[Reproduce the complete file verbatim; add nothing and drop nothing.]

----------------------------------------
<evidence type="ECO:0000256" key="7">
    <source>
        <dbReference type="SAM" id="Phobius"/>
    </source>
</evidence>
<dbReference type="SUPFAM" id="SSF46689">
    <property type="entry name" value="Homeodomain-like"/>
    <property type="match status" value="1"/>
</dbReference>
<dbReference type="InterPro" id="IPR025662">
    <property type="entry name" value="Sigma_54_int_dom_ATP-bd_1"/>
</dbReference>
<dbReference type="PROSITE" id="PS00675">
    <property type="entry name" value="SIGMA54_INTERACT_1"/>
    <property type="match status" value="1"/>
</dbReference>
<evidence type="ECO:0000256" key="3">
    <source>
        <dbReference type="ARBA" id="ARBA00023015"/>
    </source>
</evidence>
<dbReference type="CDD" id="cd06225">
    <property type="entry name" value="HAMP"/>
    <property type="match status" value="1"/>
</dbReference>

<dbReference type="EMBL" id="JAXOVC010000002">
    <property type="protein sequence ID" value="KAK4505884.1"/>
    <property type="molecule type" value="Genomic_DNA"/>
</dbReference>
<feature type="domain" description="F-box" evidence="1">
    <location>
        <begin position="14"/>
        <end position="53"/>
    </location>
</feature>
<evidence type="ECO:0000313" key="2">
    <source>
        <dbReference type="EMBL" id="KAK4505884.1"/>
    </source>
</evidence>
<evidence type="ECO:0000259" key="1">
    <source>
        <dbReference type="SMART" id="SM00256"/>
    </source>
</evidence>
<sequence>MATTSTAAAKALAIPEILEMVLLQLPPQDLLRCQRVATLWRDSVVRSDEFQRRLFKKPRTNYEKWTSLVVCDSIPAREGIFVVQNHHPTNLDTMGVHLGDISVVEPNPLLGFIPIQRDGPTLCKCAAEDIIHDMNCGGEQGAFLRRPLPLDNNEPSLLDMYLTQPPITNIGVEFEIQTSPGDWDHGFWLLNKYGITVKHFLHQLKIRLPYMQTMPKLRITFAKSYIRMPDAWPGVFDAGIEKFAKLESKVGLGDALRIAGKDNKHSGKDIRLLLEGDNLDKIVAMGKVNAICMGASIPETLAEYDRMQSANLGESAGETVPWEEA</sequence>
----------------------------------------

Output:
<evidence type="ECO:0000256" key="7">
    <source>
        <dbReference type="SAM" id="Phobius"/>
    </source>
</evidence>
<dbReference type="SUPFAM" id="SSF46689">
    <property type="entry name" value="Homeodomain-like"/>
    <property type="match status" value="1"/>
</dbReference>
<dbReference type="InterPro" id="IPR025662">
    <property type="entry name" value="Sigma_54_int_dom_ATP-bd_1"/>
</dbReference>
<dbReference type="PROSITE" id="PS00675">
    <property type="entry name" value="SIGMA54_INTERACT_1"/>
    <property type="match status" value="1"/>
</dbReference>
<evidence type="ECO:0000256" key="3">
    <source>
        <dbReference type="ARBA" id="ARBA00023015"/>
    </source>
</evidence>
<dbReference type="CDD" id="cd06225">
    <property type="entry name" value="HAMP"/>
    <property type="match status" value="1"/>
</dbReference>

<dbReference type="EMBL" id="JAXOVC010000002">
    <property type="protein sequence ID" value="KAK4505884.1"/>
    <property type="molecule type" value="Genomic_DNA"/>
</dbReference>
<feature type="domain" description="F-box" evidence="1">
    <location>
        <begin position="14"/>
        <end position="53"/>
    </location>
</feature>
<evidence type="ECO:0000313" key="2">
    <source>
        <dbReference type="EMBL" id="KAK4505884.1"/>
    </source>
</evidence>
<evidence type="ECO:0000259" key="1">
    <source>
        <dbReference type="SMART" id="SM00256"/>
    </source>
</evidence>
<sequence>MATTSTAAAKALAIPEILEMVLLQLPPQDLLRCQRVATLWRDSVVRSDEFQRRLFKKPRTNYEKWTSLVVCDSIPAREGIFVVQNHHPTNLDTMGVHLGDISVVEPNPLLGFIPIQRDGPTLCKCAAEDIIHDMNCGGEQGAFLRRPLPLDNNEPSLLDMYLTQPPITNIGVEFEIQTSPGDWDHGFWLLNKYGITVKHFLHQLKIRLPYMQTMPKLRITFAKSYIRMPDAWPGVFDAGIEKFAKLESKVGLGDALRIAGKDNKHSGKDIRLLLEGDNLDKIVAMGKVNAICMGASIPETLAEYDRMQSANLGESAGETVPWEEA</sequence>